The sheer scale of these simple drawings is dizzying, and Pushwagner affects a kind of baroque homogeneity—an ornate brutalism that has taken rigid austerity to grandly ostentatious heights. Soft City slowly exposes this space to us, unfolding at a pace that, due to its single-image and uncomplicated pages, may be read quickly but which, due to its minute rendering of movement and actions, gives the impression of occurring slowly. The obvious comparisons to Pushwagner’s fascistic sameness are Brave New World and Metropolis, which both Chris Ware and Martin Herbert, who write the introduction and afterword, respectively, make, but it’s closer to Brazil—Terry Gilliam’s vision of Kafka projected into the future.
Even that comparison, however, fails to convey the convulsion at the heart of Soft City, which rejects the rhetorical rationality of modernity in favor of a jumbled word salad. In a brief moment of lucidity, a character says “Heil Hilton,” bringing to mind the hotel magnate. There, Pushwanger reveals the fascistic tendencies of consumer capitalism, which he makes explicit by saddling many of his characters with a facile German accent. Modernity and fascism are brought to the foreground and interwoven, and Pushwanger, in filling the discourse of this hyper-rational, hyper-ordered world with pre-rational stream-of-consciousness, exposes the beating heart under the floorboards.
With this text, Pushwagner completes the subversive complex of his work, upending and overturning his readers with both the verbal and the visual. As a result, Soft City is as sumptuous as it is overwhelming: a vision of things to come that is more frightening for what it tells us about the world we already live in. [Shea Hennum]
In June, Netflix announced that it would be bringing Luke Pearson’s Hilda graphic novels to the screen with a 2018 animated series. The prospect of seeing Pearson’s fantasy stories in another medium is a very exciting one, but the best thing about this news is that it will direct more people to Pearson’s remarkable comics work. Hilda And The Stone Forest (Nobrow/Flying Eye) is the latest oversized hardcover in the ongoing Hilda series, and like its predecessors, it tells an imaginative, heartwarming, beautifully illustrated tale that all ages can enjoy. Exploring the relationship between Hilda and her single mother, it’s a great read for parents and their children, providing plenty of visual stimulus for younger readers in the context of an engaging narrative with a strong emotional foundation.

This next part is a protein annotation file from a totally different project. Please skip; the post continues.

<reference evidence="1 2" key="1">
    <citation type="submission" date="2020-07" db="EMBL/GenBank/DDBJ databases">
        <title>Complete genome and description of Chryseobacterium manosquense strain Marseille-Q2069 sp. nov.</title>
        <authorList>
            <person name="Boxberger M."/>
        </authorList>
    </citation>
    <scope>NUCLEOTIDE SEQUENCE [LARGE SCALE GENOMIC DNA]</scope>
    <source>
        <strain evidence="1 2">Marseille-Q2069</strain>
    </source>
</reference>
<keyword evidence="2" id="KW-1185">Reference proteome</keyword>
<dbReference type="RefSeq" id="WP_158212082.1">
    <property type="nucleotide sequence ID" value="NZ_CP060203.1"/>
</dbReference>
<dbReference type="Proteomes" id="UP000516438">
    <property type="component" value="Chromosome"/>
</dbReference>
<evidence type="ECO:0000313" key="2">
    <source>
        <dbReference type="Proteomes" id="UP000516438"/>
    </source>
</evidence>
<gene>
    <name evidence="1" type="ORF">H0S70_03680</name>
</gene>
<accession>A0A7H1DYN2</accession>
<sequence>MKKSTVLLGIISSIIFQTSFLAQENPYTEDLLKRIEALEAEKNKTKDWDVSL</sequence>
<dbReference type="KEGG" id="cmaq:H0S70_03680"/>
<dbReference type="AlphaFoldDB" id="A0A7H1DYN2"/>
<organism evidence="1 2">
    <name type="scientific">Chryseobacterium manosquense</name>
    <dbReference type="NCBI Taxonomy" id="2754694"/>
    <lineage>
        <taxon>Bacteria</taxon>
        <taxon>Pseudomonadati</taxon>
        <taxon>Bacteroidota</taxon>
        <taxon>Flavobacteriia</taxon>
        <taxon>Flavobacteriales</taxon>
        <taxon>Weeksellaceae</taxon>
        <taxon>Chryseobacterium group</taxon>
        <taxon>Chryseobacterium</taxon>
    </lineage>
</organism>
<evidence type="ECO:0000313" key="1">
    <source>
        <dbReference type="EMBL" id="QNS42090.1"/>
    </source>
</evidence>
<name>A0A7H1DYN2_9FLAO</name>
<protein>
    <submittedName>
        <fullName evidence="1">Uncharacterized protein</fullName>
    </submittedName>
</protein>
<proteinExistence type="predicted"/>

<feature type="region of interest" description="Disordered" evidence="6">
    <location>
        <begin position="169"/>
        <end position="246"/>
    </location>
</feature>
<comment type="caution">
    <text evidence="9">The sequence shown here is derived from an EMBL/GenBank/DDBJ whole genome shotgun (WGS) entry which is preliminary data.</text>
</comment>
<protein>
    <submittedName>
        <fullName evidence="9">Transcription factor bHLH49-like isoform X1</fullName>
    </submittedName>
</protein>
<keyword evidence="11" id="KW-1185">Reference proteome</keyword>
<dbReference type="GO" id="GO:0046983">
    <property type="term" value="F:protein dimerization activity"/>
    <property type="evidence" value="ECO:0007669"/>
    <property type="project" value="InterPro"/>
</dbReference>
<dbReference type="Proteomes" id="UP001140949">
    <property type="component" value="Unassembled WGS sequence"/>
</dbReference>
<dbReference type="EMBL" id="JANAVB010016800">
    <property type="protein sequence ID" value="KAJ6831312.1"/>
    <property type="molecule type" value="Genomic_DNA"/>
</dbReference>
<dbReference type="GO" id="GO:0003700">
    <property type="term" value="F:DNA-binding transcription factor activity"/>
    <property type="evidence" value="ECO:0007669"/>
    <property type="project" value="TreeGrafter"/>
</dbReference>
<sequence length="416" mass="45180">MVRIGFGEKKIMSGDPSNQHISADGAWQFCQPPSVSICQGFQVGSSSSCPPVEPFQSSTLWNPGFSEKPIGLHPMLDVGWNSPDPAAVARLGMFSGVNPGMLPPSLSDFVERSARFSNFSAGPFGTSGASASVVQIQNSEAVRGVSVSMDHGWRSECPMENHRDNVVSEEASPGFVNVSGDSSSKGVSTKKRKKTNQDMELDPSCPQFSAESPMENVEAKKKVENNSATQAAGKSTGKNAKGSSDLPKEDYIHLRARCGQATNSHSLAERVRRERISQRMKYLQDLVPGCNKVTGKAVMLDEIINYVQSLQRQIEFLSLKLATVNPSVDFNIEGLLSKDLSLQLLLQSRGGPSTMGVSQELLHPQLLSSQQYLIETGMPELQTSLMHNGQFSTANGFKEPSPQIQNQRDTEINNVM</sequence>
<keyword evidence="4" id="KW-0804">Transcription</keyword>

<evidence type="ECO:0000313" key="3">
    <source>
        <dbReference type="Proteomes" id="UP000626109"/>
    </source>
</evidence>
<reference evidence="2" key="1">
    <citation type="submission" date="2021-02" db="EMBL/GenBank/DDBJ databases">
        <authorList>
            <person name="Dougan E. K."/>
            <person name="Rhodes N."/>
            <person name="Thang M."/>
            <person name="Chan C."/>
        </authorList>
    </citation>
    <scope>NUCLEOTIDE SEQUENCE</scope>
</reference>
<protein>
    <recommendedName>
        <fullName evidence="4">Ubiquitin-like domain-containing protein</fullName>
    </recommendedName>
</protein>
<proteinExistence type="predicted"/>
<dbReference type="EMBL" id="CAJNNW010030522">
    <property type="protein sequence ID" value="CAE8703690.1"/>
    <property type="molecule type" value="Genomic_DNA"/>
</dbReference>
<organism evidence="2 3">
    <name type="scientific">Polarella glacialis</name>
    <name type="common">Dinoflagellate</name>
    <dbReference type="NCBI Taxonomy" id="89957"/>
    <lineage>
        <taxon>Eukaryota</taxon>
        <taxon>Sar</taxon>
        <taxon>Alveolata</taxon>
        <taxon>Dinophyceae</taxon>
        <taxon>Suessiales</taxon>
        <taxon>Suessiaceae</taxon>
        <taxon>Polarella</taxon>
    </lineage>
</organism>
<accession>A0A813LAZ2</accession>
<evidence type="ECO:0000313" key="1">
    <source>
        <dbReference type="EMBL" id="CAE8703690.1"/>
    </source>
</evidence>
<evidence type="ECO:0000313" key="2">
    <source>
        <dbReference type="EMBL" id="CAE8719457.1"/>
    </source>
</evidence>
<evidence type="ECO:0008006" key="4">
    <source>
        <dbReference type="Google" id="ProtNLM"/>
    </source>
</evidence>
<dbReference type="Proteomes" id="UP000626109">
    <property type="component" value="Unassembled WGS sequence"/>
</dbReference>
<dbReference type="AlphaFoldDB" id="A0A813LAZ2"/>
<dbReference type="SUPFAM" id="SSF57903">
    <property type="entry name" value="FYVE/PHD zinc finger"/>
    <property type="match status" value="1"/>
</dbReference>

From the very first pages of Hilda And The Stone Forest, it’s clear that Pearson is an extremely clever visual storyteller. He opens with the expected establishing shot of Hilda’s hometown of Trolberg, followed by a panel showing a person crying for help inside their home, surrounded by speed lines that add a sense of motion to the image. That motion continues with the proceeding panel of Hilda running with her pet, Twig, and the combination of those two images gives the impression that Hilda and Twig are running toward a house that is planted on static ground. Sure, there are speed lines behind the house, but there’s nothing in the framing to suggest that there’s something peculiar about the ground it’s built on. With the page turn comes the reveal that the ground is actually the body of a four-legged creature that Hilda and Twig are chasing down, and it’s an unexpected surge of whimsy that is extra satisfying because of how Pearson toys with the readers’ expectation in the set-up.
Hilda has a tendency to get herself in extremely dangerous situations, and her mother is increasingly worried about her daughter’s recklessness and the lies she tells to cover it up. Hilda And The Stone Forest establishes this dynamic with a montage of Hilda’s adventures and the deceptions that follow, and this sequence is a prime example of how Pearson merges and domestic with the fantastic in his artwork.
Up to this point, Pearson mostly outlines panels with straight horizontal and vertical lines to break the action into clean squares and rectangles, but when there’s an influx of magic in the narrative, those straight borders become diagonal and the gutters between panels become thin black lines to speed up the rhythm between images. At the start of the montage, the flashes of Hilda’s lies to her mother are still presented in those straight rectangles, but as Hilda’s mom becomes increasingly suspicious, the shape of those panels shift, as does her mother’s visual relationship to other elements on the page.